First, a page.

The Coastal Resources Center along with partners Sea Grant and CRMC hosted two free public tours of local aquaculture farms. The first tour was July 31st at Sunset Beach Aquaculture Farm in Jamestown. The second tour on August 29th, was held at Roger Williams University Aquaculture Hatchery, Nursery and Shallow Water Farm. Both tours were free to the public as part of the Rhode Island Shellfish Initiative, which is an ongoing CRC project. Shellfish aquaculture is a key component to Rhode Island’s Blue Economy with over eighty farms statewide. Allowing consumers the opportunity to see where their food is coming from and meet the people who grow that food aims to further connect stakeholders with their local environment.
First, on Wednesday July 31st, a group of around forty local residents, students and stakeholders got a taste of what life is like on Sunset Beach Aquaculture Farm in Jamestown. The tour kicked off with half the group wading out to a boat anchored in the middle of the farm where farmers were waiting to educate the group about just what it takes to grow the oysters. The other half of the tour stayed on land tasting fresh oysters that had been grown in the water in front of them. Summer aquaculture tours are an important educational resources because of the large role that aquaculture plays within Rhode Island’s Blue Economy. These tours allow the public to interact with their local environment in a new way and changes the way they have typically viewed their coast or their idea of a farm. A local North Kingstown resident has this to say about the tour, “As a born and bred Rhode Islander, I loved seeing where my seafood comes from and the dedicated people who work hard to grow them. It was a super interesting experience.”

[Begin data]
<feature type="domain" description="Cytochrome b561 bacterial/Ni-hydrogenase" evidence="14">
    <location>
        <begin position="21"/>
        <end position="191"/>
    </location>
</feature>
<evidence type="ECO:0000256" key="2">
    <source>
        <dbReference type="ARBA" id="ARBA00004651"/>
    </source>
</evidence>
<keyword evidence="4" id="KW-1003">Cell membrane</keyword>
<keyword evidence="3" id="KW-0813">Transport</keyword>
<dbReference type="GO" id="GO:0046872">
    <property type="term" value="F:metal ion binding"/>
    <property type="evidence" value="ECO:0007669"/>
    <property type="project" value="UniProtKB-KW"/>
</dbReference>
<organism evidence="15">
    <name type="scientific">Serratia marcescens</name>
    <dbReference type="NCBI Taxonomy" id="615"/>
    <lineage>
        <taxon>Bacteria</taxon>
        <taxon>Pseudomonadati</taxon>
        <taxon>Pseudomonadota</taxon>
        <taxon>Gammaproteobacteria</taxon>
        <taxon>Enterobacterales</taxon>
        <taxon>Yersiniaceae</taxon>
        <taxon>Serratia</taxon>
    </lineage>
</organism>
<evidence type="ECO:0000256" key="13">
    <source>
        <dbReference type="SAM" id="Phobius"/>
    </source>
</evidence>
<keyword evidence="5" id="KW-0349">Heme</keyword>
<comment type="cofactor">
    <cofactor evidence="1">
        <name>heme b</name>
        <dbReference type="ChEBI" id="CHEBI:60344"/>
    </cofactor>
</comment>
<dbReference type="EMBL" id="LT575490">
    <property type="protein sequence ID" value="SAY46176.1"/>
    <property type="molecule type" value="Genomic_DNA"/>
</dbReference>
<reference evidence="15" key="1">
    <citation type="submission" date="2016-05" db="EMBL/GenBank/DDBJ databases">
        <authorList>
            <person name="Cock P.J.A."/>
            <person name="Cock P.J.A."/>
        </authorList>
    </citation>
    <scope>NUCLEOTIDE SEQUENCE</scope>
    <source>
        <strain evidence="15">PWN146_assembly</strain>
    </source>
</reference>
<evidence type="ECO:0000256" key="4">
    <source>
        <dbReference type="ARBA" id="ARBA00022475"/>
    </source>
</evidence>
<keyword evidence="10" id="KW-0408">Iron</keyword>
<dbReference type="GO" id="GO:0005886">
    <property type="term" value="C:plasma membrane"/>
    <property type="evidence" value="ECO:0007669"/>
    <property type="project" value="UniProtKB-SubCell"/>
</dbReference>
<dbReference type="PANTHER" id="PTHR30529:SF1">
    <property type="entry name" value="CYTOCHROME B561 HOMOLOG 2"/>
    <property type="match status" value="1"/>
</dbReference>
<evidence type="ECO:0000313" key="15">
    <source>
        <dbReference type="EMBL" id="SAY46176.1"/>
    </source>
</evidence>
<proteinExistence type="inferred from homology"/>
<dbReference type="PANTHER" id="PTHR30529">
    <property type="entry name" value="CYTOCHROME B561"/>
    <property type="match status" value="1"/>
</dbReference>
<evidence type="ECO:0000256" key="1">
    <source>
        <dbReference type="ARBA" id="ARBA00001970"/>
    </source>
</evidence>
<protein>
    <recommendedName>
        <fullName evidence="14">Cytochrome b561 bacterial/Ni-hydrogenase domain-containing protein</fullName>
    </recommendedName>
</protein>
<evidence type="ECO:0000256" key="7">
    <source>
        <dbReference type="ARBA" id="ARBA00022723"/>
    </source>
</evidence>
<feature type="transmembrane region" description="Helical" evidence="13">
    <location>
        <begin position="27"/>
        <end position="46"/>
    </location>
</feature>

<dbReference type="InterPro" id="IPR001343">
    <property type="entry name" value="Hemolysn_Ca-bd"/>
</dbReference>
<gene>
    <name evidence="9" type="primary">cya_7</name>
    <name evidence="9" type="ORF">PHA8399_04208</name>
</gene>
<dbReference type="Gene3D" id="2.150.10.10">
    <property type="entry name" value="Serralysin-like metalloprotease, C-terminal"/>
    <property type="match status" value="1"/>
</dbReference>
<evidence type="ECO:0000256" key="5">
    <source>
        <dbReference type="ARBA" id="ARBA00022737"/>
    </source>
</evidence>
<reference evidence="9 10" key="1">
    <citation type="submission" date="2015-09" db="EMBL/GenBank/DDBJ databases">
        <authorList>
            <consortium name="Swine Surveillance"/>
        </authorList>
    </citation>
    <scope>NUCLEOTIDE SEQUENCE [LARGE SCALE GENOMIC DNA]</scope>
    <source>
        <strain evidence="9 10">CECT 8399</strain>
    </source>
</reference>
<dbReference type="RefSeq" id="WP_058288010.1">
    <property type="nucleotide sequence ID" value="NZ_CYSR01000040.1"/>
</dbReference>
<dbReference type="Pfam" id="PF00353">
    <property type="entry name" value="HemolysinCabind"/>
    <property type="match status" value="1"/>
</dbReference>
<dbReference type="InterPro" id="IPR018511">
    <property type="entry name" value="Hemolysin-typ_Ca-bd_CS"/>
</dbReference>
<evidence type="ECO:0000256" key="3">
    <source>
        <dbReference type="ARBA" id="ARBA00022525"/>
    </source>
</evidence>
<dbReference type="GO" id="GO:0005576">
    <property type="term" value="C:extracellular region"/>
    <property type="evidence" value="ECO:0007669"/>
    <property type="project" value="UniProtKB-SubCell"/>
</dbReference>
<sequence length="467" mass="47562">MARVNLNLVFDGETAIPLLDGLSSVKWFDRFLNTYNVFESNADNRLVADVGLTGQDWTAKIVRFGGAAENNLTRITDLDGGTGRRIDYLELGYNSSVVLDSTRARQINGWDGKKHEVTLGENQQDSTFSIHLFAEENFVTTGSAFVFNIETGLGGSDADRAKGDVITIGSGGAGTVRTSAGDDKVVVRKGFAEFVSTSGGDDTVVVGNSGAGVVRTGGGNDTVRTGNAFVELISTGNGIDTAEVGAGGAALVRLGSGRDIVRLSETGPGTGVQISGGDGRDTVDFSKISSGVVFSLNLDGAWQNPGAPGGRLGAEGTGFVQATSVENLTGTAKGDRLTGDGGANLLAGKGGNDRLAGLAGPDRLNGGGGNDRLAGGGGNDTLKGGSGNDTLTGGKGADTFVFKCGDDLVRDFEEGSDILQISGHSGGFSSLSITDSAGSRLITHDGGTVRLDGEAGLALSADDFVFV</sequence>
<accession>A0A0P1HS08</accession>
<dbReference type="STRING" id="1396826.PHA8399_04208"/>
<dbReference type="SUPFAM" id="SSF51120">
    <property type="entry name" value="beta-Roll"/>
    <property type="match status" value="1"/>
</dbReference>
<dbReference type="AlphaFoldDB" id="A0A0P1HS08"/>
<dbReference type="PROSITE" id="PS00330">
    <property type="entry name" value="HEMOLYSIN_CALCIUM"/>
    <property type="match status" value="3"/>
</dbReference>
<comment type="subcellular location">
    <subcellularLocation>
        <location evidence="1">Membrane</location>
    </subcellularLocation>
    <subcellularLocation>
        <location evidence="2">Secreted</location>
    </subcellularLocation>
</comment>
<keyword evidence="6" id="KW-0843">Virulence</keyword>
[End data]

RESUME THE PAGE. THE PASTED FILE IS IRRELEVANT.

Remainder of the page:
The second tour took place on Thursday, August 29th at Roger Williams University Aquaculture Hatchery, Nursery and Shallow Water Farm. This tour was more science heavy, as farmers explained the biology behind the growing methodology. The group was able to see how shellfish is spawned and first grown in the lab, and later moved to the water. The group was also shown large algae vats, which are grown on site, to feed the shellfish. CRC Coastal Research Associate and Aquaculture Specialist, Azure Cygler noted, “We are lucky to have a place like Roger Williams University who is a pioneer in aquaculture and hatchery research. This tour helped people to understand the biology of shellfish, which helps them better understand the industry.”